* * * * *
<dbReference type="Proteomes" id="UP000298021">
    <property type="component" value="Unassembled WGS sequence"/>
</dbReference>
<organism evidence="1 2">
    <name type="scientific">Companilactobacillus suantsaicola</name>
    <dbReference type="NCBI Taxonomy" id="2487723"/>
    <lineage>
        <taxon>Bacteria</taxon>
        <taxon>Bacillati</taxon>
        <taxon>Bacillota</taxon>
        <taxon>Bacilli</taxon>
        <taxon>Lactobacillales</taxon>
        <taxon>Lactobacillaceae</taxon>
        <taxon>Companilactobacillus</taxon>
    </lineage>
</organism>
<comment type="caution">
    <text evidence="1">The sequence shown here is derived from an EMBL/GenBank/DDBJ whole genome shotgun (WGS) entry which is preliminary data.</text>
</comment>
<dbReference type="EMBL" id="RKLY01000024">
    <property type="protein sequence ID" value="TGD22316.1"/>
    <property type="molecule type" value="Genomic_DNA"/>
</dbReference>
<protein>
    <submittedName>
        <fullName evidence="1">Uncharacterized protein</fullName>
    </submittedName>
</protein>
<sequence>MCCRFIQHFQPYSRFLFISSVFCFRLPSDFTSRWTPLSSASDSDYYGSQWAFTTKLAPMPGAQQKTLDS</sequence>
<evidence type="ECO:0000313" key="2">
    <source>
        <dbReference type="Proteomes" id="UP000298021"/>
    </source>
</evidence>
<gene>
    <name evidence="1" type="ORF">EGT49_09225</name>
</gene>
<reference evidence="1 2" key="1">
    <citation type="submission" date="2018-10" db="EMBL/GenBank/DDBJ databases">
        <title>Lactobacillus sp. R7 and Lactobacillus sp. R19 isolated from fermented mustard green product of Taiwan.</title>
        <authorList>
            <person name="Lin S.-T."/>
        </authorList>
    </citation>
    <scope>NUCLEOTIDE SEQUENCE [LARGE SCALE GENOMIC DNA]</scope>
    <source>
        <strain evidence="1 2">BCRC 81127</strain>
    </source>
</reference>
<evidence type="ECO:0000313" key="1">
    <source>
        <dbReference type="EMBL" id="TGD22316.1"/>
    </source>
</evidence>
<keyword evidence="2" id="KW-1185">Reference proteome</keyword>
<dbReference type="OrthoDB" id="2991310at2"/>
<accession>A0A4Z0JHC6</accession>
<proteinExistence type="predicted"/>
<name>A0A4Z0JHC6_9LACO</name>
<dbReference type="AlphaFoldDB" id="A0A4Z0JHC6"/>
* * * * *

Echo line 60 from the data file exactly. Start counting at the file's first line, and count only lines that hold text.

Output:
<dbReference type="AlphaFoldDB" id="A0A4Z0JHC6"/>